Review paper finds warming causes fewer hurricanes & little to no change of intensity
A review paper by SPPI & CO2 Science finds, contrary to claims by climate alarmists, that warming causes fewer Atlantic hurricanes and has little to no impact upon the intensity of hurricanes.
[Illustrations, footnotes and references available in PDF version]
Climate alarmists continue to claim that rising temperatures lead to ever more intense Atlantic Basin hurricanes. But are they correct? We here review the results of a number of studies that are germane to this question.
Several studies have actually found yearly hurricane numbers to decline as temperatures rise.
When all is said and done, they report that their results “show no significant trend in potential intensity from 1980 to 1995 and no consistent trend from 1975 to 1995.” What is more, they report that between 1975 and 1980, “while SSTs rose, PI decreased, illustrating the hazards of predicting changes in hurricane intensity from projected SST changes alone.”
The comparison of SSTs actually encountered by individual storms performed by Michaels et al. refutes the idea that anthropogenic activity has detectably influenced the severity of Atlantic basin hurricanes over the past quarter-century.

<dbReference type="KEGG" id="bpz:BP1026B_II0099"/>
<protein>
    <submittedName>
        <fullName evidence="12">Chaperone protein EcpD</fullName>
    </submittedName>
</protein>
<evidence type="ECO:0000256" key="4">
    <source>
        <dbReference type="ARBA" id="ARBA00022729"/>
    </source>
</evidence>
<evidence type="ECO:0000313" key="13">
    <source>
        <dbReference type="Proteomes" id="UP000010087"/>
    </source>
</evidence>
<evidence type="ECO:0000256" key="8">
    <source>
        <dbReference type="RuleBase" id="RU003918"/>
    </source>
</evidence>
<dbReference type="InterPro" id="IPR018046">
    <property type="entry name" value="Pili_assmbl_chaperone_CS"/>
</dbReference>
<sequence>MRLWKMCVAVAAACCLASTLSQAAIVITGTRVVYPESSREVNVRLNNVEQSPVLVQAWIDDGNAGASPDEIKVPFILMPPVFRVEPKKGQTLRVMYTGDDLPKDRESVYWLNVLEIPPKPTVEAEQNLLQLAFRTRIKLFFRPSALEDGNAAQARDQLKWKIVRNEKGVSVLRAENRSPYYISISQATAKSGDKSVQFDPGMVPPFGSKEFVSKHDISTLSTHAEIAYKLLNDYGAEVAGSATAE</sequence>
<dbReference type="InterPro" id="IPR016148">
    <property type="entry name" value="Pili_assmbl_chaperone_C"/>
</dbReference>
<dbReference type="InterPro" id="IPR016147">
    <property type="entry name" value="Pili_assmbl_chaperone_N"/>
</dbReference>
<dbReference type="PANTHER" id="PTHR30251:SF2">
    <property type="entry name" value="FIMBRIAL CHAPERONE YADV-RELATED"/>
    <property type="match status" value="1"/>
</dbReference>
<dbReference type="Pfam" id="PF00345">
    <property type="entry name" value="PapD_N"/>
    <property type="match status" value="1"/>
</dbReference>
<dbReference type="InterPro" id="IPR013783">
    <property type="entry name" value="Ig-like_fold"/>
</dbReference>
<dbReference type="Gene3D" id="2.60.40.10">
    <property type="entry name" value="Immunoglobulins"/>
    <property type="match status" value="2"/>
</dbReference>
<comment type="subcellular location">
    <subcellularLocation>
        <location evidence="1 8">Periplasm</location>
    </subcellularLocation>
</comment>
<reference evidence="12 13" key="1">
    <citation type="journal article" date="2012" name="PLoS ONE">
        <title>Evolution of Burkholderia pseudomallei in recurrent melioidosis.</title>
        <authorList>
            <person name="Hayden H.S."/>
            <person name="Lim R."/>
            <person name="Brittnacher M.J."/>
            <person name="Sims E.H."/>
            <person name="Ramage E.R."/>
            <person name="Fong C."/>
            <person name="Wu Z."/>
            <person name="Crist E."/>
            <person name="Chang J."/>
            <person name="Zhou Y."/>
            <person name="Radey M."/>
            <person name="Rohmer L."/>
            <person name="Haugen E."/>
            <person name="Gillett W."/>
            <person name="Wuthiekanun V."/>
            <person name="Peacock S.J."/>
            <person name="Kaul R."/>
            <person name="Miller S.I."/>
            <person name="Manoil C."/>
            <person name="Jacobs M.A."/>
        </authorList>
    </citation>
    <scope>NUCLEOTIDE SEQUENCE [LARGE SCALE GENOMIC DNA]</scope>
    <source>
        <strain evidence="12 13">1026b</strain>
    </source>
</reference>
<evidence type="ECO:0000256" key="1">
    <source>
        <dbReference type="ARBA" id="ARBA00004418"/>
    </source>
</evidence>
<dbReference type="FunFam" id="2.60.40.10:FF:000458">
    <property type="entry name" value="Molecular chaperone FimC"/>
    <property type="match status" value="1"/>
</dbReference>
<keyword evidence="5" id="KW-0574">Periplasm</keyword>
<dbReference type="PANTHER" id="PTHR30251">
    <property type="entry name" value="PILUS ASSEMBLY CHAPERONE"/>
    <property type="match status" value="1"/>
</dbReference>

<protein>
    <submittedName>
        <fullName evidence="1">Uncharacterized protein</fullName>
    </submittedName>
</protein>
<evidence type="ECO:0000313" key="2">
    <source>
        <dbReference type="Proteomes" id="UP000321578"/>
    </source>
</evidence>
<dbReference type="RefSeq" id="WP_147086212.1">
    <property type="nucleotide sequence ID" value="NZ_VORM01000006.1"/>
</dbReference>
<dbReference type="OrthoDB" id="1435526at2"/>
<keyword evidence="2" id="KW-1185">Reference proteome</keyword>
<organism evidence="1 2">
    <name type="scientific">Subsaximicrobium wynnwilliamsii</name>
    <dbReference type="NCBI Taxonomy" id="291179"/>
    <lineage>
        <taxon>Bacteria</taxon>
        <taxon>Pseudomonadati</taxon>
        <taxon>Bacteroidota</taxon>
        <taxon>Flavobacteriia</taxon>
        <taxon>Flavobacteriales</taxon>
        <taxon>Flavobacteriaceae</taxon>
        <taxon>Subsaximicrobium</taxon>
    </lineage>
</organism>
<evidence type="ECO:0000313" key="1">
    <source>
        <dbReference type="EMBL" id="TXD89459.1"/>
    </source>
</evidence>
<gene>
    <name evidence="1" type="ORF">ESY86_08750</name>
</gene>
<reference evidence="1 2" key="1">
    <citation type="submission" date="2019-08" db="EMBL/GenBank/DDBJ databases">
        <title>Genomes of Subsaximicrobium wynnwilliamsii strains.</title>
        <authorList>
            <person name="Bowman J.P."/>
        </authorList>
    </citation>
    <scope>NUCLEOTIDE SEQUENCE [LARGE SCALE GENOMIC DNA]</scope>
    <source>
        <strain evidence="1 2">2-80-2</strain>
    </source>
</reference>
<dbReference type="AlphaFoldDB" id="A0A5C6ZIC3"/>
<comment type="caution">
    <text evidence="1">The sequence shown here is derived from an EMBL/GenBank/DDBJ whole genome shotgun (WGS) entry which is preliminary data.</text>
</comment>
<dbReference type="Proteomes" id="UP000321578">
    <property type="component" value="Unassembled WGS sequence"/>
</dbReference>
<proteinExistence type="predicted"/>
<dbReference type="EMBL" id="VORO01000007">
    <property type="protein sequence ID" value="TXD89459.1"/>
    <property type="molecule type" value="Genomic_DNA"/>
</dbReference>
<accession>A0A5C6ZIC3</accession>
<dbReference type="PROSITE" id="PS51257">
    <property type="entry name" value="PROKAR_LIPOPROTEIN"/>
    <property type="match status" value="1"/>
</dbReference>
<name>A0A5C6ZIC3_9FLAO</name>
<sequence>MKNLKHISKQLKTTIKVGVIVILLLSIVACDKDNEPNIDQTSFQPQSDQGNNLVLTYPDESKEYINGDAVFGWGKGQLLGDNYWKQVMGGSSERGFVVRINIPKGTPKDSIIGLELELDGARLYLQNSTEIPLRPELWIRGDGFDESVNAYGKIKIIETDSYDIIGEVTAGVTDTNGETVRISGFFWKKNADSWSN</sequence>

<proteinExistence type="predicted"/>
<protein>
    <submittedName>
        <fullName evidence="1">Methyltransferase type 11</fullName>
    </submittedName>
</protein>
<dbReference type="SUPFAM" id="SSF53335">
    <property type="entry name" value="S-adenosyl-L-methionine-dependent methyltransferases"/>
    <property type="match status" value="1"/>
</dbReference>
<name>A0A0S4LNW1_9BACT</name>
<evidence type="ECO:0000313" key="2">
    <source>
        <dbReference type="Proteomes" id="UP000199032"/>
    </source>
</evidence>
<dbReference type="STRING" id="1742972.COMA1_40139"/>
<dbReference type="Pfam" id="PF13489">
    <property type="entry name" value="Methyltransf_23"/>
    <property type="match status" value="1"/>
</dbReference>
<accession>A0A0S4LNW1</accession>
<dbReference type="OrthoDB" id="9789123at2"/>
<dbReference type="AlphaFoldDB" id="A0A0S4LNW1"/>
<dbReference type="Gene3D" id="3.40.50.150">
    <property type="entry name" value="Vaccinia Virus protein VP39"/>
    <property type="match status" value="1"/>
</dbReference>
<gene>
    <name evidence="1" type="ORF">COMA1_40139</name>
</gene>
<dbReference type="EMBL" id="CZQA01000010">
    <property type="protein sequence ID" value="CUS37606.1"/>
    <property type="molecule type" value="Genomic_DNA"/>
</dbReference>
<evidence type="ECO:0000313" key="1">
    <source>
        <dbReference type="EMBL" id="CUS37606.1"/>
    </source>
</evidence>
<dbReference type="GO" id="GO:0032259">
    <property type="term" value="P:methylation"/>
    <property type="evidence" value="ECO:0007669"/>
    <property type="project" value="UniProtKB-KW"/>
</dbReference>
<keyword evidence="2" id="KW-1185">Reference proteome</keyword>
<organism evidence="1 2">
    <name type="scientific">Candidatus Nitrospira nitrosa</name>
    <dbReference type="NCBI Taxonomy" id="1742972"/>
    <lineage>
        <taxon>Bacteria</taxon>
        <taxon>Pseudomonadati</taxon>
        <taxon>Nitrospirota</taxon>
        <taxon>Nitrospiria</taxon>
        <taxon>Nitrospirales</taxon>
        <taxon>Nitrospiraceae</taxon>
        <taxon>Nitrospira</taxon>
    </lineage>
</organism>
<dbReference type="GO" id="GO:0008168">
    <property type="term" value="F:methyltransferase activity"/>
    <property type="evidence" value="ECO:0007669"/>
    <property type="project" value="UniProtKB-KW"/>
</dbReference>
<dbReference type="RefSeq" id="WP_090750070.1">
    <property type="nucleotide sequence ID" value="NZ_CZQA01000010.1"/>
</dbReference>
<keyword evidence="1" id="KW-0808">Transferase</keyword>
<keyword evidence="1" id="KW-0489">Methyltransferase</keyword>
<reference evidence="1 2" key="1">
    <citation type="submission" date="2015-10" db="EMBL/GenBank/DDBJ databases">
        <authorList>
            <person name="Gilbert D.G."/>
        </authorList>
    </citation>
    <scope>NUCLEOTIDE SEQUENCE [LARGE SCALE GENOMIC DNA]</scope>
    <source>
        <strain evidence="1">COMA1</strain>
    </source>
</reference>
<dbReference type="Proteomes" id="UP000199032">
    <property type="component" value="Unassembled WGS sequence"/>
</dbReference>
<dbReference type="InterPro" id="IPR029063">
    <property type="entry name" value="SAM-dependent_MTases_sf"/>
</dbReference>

While some researchers have hypothesized that increases in long-term sea surface temperature may lead to marked increases in TC storm intensity, our findings demonstrate that various indicators of TC intensification show no significant trend over the recent three decades.
In addition to the growing body of empirical evidence that indicates global warming has little to no impact on the intensity of hurricanes, there is now considerable up-to-date model-based evidence for the same conclusion.
Clearly, the temperature/hurricane connection is nowhere near as “one-dimensional” as Al Gore and others make it out to be. Warming alone does not imply that hurricanes are getting stronger.
A future where relative SST controls Atlantic hurricane activity is a future similar to the recent past, with periods of higher and lower hurricane activity relative to present-day conditions due to natural climate variability, but with little long-term trend.